Photo by Rebecca Blumenthal
Have you bought your identity or do you walk around comfortable in your natural skin?
Mostly it's the first case. Judging from money spent on brands over equivalent no-names, branding matters because people define themselves by what they buy.
They do that because they either don't like who they are inside, don't know organically, are denying something or are reinventing themselves. Any way you slice it the purchase becomes a symbol of the sought-after self.
Voting is a kind of purchase. You can think of elections as referenda not on the candidates but on what we imagine them to be. We pick one based on the self we want to align with - the one that boosts our self-esteem.
The theory that voting is an expression of brand preference, mostly, means that elections are marketing contests. Elation or depression at the outcome is the result of your substitute self either rising or falling.
Do most people pore over policy documents and news before they vote? Or do they watch TV commercials, scan the headlines and commiserate with friends - whose opinion and approval matters because they are part of the constructed self?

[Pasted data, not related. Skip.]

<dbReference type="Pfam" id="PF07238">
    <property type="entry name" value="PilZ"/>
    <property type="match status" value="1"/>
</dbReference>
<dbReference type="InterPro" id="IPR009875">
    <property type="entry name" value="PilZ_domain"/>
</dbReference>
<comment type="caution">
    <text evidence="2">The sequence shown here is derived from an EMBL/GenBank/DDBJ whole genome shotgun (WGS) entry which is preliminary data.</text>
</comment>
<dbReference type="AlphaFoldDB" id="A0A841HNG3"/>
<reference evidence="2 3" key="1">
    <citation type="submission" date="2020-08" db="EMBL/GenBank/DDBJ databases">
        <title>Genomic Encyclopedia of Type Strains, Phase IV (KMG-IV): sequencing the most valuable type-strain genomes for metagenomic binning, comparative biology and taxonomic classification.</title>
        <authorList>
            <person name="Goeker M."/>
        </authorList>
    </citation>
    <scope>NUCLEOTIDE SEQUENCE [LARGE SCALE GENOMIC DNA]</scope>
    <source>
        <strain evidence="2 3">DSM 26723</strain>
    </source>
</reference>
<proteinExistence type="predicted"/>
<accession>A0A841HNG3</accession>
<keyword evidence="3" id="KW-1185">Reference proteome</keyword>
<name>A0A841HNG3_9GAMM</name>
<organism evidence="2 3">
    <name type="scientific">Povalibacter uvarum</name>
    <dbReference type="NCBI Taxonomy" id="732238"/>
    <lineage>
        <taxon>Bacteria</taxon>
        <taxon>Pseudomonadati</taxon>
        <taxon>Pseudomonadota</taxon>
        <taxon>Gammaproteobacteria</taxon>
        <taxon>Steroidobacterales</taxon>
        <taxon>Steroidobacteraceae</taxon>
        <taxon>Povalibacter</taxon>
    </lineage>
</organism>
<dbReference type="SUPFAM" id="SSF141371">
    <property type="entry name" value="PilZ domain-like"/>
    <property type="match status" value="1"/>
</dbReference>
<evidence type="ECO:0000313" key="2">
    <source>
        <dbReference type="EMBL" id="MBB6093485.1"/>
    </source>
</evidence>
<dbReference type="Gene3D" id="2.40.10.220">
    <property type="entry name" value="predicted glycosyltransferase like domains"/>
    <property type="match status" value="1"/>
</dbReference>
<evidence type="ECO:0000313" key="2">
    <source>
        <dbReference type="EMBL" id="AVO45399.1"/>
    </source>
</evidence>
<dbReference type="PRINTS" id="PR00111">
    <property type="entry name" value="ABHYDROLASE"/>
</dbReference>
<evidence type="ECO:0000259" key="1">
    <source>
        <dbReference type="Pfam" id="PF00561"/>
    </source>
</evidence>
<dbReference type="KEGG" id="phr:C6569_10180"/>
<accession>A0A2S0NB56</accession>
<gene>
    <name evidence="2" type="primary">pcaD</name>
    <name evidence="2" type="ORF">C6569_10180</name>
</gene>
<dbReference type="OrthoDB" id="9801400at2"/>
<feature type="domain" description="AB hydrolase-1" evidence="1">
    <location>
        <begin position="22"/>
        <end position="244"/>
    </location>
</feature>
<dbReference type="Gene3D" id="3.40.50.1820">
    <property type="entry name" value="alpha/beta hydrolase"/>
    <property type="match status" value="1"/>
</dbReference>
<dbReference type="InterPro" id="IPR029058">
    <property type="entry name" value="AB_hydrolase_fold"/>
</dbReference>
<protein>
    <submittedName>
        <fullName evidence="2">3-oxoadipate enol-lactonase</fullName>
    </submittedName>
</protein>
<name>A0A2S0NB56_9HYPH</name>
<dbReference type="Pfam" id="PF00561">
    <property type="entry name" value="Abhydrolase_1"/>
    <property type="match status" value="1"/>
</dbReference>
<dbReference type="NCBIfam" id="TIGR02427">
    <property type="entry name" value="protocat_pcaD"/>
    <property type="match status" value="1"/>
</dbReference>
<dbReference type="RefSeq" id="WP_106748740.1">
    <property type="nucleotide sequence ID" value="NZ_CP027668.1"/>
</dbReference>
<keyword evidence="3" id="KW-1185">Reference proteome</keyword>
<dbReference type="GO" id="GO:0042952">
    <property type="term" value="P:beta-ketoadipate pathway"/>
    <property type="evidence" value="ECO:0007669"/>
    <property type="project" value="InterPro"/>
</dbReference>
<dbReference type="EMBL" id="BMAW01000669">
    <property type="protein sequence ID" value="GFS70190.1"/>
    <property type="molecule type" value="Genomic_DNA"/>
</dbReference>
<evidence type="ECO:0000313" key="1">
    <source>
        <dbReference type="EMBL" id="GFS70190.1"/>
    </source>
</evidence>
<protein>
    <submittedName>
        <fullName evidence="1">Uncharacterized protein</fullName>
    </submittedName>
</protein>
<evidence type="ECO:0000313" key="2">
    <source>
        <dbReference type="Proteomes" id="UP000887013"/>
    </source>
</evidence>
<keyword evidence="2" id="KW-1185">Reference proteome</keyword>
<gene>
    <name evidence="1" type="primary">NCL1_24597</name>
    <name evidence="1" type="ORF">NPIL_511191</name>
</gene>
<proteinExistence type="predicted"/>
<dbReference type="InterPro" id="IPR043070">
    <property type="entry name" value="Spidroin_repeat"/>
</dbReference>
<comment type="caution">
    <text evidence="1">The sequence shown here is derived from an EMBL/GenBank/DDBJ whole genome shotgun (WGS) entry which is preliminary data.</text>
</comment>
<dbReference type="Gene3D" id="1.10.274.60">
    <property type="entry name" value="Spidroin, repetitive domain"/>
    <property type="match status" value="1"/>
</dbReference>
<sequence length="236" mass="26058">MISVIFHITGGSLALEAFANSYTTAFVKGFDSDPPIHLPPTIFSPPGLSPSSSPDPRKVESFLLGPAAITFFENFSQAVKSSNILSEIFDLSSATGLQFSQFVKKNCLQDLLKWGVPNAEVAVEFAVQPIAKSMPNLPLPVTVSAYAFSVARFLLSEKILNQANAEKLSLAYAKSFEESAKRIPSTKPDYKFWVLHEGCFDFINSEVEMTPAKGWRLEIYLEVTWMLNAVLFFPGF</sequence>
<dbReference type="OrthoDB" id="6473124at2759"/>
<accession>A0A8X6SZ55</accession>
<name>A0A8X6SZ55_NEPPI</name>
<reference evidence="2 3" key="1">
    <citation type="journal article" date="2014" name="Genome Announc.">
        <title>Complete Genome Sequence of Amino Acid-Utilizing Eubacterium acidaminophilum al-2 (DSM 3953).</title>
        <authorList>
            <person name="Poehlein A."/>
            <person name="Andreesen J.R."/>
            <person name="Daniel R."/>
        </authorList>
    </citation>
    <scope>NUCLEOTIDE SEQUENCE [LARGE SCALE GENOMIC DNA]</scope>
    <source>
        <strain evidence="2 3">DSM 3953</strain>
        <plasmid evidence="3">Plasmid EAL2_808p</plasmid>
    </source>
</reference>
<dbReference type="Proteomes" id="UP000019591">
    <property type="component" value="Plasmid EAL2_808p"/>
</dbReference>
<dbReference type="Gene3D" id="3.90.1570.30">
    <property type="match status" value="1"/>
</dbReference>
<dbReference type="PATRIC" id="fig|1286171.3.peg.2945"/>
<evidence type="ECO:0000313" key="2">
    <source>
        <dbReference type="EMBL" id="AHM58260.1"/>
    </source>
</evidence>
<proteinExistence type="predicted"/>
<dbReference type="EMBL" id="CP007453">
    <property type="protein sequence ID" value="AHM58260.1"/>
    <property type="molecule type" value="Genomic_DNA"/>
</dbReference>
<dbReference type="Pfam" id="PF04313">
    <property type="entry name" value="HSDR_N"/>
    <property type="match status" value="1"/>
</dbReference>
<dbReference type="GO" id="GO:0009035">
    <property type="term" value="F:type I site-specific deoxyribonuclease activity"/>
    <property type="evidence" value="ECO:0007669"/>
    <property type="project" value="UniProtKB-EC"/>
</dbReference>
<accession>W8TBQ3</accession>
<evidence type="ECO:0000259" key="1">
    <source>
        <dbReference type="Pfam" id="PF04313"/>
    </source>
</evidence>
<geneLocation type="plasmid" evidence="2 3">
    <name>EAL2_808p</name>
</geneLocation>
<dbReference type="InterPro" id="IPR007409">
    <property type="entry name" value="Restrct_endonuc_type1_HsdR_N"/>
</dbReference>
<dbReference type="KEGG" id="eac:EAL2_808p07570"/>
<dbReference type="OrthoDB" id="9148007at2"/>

Are people upset or joyful at the result of a vote, or its symbolism?
I had an epiphany today - I am persistently culturally "chasidish" (Hasidic) despite never having lived in Brooklyn nor being even remotely as observant as them. All my life I wanted to be a regular American, and yet in my heart I am somehow like the Fiddler On The Roof.
Interestingly, after this epiphany we went shopping and I still cared about buying Brand X vs. Y.
How might our psychology and our society be different if we could just live without the contortions branding feeds into?
Just a thought, a little frightening.